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    Minotaur, July 2010

    Inspector Singh is trouble, so when his Singapore police superiors need to send someone to Malaysia to ensure that a Singapore citizen who's been arrested for murder receives a fair investigation, Singh is the obvious candidate. If he fails, they can fire him. If he succeeds, at least he's out of their hair. Singh understands the politics, but when he meets the beautiful woman who's accused of murdering her abusive husband, he doesn't believe she killed. Unfortunately, when another man confesses, Singh doesn't believe that, either. Unable to resist the beautiful woman's entreaties, Singh goes on leave from his job to look for the real killer.

    Although Alan Lee is dead, and nobody much regrets his loss, his influence lingers on. The corrupt timber company he ran (when he wasn't too busy chasing women or beating his wife) continues on under his even more corrupt brother. And the cynical conversion to Islam he began in order to gain custody of his children (under Malaysian Law, civil courts cannot interfere with Moslem courts), is still in the books, meaning that ex-model Chelsea Liew is likely to lose her children een though Alan is dead. It seems that nobody really had a motive to kill Alan, other than the need to rid the world of one particularly disgusting leach.

    Author Shamini Flint uses the justaposition of Singapore and Malaysia to describe a fascinating and often-tragic part of the world. The indigenous tribesmen are being wiped out to allow timbering on tribal lands while Malaysia balances between Islamic and civil law. Meanwhile, the city-state of Singapore, while physically connected to Malaysia, has its own, ultra-clean existance apparently separated from its near-neighbors by more than border posts. Inspector Singh makes an intriguing character with his problems back home, his difficulties with his sister, his crush on Chelsea, and his need to work with Malaysian policemen who want nothing more than for him to go home and leave them alone.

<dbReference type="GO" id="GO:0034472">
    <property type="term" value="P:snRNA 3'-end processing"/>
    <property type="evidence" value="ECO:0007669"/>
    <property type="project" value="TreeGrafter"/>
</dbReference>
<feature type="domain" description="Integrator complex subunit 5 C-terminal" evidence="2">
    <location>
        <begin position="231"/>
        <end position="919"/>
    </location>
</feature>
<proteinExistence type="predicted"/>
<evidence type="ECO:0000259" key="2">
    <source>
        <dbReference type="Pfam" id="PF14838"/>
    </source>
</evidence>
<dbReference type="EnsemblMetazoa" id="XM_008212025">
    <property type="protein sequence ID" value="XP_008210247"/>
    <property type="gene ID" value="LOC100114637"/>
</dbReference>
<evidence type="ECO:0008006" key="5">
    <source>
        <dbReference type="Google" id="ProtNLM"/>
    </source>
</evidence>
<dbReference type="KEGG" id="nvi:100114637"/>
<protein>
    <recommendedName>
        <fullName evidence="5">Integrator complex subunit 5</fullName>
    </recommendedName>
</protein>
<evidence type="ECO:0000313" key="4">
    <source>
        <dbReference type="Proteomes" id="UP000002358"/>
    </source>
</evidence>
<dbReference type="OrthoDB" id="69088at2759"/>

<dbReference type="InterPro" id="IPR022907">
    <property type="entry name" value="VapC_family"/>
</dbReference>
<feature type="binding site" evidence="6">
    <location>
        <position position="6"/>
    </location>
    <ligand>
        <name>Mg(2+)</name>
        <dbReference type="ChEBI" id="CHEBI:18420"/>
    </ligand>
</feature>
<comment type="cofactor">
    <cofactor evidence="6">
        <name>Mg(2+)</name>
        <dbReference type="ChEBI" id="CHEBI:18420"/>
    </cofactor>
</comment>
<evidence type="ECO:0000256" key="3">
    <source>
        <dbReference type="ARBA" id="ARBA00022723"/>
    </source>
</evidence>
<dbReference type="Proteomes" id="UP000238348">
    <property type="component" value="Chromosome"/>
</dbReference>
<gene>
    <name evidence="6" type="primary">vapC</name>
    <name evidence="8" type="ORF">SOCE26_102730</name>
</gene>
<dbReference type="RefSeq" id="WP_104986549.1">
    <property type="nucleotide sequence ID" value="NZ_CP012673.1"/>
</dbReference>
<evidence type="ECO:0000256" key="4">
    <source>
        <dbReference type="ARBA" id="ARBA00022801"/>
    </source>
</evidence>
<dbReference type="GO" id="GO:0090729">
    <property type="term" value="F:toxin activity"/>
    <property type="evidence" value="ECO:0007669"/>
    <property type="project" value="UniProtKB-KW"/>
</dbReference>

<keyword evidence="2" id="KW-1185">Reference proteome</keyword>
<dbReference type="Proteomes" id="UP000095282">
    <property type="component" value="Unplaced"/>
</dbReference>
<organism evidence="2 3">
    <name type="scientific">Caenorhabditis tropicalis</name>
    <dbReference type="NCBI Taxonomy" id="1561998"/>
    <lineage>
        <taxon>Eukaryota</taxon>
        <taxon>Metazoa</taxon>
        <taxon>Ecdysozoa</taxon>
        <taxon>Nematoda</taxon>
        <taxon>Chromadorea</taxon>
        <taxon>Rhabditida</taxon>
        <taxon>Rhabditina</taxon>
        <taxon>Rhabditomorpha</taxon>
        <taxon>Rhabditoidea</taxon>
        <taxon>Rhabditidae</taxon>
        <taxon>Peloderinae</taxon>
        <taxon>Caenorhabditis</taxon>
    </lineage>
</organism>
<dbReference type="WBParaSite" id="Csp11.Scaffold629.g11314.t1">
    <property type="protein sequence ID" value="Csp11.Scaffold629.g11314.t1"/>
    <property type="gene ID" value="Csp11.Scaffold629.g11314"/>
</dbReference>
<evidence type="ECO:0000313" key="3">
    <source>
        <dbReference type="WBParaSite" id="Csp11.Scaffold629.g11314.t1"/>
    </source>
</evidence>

Flint's writing is smooth and engaging, and A MOST PECULIAR MALAYSIAN MURDER is a pleasant read. I would have liked to see more integration between some of the story elements, and a more direct connection between Singh and the ultimate solution to the murder. As Flint spins the story, Singh really didn't end up doing much to solve the case...which is not what I look for in a police procedural.

    Overall, PECULIAR is enjoyable for its depiction of a world I'm not otherwise familiar with, for some nice characterization, and very good writing. I would have liked to see a bit more focus on solving the mystery, but that didn't keep me from enjoying this story.

    Three Stars

    Reviewed 11/06/10

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